Jump to content

  • Log in with Facebook Log in with Twitter Log in with Windows Live Log In with Google      Sign In   
  • Create Account

Submit your paper to J Biol Methods today!
Photo
- - - - -

RNase h electrophoresis

RNase h electrophoresis

  • Please log in to reply
1 reply to this topic

#1 donaldkellis

donaldkellis

    member

  • Members
  • Pip
  • 1 posts
0
Neutral

Posted 10 June 2012 - 07:17 AM

All,

Am new to this, but have utilized the site often for protocol research.

I am looking to remove RNase h from a sample and am unsure if electrophoresis will do the trick, or if there might be a better method.

I am not sure if simple de-naturation via high temp in a PCR would also help.

I am planning on utilizing native PAGE gel, probably 10% to start, with post run staining (Sybr AU) as our lab is not to keen on using EtBr.

We are hoping to synthesize a long ss DNA scaffold for some further research projects.

Hope I have provided enough initial info here.

Let me know if there is more data that needs to be provided.

Ciao

Donald K

#2 bob1

bob1

    Thelymitra pulchella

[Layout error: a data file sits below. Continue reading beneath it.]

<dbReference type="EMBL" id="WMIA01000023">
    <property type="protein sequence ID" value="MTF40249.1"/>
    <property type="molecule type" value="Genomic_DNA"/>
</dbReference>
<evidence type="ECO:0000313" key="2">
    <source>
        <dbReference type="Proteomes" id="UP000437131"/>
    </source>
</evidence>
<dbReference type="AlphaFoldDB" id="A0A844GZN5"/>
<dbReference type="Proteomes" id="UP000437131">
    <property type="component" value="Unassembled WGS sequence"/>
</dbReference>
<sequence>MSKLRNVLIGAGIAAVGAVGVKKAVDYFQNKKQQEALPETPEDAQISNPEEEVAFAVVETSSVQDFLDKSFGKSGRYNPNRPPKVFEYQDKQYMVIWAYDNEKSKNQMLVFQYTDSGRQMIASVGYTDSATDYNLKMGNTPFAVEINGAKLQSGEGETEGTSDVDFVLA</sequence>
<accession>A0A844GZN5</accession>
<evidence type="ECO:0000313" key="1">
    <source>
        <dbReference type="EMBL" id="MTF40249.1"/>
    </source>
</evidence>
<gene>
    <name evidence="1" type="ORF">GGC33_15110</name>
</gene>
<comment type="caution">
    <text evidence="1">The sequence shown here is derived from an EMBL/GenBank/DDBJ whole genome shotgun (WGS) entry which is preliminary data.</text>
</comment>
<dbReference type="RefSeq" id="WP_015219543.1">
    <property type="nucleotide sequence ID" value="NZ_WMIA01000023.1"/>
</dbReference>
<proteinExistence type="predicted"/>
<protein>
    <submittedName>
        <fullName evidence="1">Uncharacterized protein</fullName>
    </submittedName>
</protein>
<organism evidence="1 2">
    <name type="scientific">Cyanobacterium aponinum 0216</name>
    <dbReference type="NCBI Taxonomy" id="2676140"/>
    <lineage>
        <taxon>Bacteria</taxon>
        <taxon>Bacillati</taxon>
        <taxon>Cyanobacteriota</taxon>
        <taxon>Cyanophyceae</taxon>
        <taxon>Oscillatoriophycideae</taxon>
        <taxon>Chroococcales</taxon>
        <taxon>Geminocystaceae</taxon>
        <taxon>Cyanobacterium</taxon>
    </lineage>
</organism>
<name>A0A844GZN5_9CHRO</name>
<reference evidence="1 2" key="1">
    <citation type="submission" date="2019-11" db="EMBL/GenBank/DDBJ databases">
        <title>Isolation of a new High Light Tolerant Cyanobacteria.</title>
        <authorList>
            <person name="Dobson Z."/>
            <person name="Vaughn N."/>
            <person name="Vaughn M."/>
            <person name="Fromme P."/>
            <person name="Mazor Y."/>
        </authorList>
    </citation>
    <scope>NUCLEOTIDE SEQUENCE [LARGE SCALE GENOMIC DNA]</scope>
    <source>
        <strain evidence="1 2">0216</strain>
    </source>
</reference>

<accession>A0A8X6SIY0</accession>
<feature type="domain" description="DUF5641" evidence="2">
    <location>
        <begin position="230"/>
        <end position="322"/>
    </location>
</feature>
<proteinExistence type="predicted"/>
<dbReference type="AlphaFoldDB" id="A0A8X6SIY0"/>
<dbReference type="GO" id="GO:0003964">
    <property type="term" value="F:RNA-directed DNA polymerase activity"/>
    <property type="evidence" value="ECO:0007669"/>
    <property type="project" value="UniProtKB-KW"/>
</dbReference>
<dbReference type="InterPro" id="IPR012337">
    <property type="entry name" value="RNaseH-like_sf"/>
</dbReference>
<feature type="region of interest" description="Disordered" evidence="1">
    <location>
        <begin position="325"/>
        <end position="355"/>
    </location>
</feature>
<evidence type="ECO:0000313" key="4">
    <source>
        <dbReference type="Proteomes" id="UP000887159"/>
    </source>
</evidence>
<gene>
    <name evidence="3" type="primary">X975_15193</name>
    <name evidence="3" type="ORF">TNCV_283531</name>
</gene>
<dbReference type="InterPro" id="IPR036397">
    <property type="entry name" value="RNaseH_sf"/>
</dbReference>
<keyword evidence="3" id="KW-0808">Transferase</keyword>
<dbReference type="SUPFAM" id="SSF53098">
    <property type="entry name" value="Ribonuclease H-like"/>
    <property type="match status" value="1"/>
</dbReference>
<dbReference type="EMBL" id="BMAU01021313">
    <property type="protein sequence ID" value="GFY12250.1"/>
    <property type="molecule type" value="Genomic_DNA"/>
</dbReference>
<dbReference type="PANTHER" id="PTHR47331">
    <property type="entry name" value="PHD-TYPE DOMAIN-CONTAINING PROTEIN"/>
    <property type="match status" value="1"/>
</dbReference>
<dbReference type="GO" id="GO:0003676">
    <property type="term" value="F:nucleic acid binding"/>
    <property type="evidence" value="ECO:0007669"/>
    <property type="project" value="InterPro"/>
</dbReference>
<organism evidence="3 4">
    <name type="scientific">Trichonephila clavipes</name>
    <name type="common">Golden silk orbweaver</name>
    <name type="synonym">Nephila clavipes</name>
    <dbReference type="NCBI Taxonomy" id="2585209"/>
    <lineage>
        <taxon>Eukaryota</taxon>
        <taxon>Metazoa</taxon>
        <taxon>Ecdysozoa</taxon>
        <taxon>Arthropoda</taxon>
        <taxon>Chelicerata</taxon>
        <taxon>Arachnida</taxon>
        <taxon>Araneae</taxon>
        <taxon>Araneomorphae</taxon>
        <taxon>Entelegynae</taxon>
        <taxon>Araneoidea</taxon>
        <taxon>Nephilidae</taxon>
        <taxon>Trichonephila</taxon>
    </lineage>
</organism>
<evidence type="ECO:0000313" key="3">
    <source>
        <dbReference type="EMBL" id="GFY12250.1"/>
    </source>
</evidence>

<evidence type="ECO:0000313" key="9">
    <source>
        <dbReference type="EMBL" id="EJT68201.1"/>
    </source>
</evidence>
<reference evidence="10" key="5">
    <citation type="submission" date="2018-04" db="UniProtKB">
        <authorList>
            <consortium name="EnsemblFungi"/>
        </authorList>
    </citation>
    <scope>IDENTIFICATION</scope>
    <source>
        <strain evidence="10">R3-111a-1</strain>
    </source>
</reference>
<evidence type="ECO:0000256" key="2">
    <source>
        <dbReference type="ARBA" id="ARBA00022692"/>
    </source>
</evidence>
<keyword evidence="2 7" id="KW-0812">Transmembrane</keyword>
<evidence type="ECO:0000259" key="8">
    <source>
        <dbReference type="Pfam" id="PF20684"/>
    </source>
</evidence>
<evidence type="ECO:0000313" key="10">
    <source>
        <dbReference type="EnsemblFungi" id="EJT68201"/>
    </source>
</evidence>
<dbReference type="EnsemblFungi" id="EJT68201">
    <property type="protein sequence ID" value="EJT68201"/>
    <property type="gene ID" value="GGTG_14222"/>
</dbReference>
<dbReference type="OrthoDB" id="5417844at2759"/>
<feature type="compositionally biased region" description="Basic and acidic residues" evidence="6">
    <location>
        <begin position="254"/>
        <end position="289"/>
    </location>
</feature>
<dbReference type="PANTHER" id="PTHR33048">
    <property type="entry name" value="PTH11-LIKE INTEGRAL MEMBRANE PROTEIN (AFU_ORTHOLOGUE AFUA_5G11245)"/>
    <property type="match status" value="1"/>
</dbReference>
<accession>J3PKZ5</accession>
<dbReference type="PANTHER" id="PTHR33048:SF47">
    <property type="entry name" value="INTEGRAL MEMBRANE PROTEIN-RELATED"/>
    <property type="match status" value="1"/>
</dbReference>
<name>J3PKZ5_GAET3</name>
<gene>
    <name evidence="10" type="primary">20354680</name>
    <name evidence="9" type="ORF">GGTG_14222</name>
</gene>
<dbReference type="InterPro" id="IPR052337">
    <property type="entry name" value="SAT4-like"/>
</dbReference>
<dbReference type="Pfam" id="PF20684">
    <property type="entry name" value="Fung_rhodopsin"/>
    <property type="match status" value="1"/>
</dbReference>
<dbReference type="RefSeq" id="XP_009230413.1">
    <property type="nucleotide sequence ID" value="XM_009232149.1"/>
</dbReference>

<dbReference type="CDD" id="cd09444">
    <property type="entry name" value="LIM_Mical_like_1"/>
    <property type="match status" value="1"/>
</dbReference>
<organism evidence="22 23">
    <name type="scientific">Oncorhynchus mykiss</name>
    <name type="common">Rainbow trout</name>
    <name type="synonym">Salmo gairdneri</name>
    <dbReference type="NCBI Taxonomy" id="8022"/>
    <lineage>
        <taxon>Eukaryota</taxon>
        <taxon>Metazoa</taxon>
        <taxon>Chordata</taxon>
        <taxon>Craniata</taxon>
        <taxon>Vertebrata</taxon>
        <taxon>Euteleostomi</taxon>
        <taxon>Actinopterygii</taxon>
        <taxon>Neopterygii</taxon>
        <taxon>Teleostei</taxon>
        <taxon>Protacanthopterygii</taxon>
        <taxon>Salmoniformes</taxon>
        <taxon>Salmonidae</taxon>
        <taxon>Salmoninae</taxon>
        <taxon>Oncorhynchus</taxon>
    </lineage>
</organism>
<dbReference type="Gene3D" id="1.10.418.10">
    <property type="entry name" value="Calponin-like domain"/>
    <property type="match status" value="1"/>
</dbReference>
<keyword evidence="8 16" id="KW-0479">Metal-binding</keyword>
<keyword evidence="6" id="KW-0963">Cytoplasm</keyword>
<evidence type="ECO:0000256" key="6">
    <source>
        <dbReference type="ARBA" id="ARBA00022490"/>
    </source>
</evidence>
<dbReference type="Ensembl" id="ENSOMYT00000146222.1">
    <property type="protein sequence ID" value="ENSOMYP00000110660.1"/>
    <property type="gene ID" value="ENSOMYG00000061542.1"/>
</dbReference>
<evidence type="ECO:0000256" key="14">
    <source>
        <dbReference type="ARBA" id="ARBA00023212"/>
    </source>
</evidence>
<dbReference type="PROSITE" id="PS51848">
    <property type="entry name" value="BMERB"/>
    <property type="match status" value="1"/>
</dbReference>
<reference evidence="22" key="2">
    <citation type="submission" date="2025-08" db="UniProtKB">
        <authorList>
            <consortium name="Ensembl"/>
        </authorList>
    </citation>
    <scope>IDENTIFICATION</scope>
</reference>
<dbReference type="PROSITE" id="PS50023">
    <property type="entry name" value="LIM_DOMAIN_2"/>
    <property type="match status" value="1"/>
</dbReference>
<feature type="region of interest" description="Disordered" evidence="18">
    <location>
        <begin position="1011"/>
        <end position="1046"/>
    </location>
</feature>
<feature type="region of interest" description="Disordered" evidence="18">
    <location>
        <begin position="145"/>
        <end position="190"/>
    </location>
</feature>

• Global Moderators
  • PipPipPipPipPipPipPipPipPipPip
  • 5,800 posts
407
Excellent

Posted 10 June 2012 - 03:03 PM

All,

Am new to this, but have utilized the site often for protocol research.

Welcome

I am looking to remove RNase h from a sample and am unsure if electrophoresis will do the trick, or if there might be a better method.

for what purpose? If it is to just clean up DNA, a simple phenol-chloroform extraction or a DNA kit extraction will work fine.

I am not sure if simple de-naturation via high temp in a PCR would also help.

No - RNases are very good at re-folding post denaturation.

I am planning on utilizing native PAGE gel, probably 10% to start, with post run staining (Sybr AU) as our lab is not to keen on using EtBr.

That process should work, but you also need to think about how you will elute the DNA from the gel. It would also pay to have a close look at the % gels for DNA and maximal resolution. I don't think that DNA gels will be denaturing enough to stop RNases.





Home - About - Terms of Service - Privacy - Contact Us

©1999-2013 Protocol Online, All rights reserved.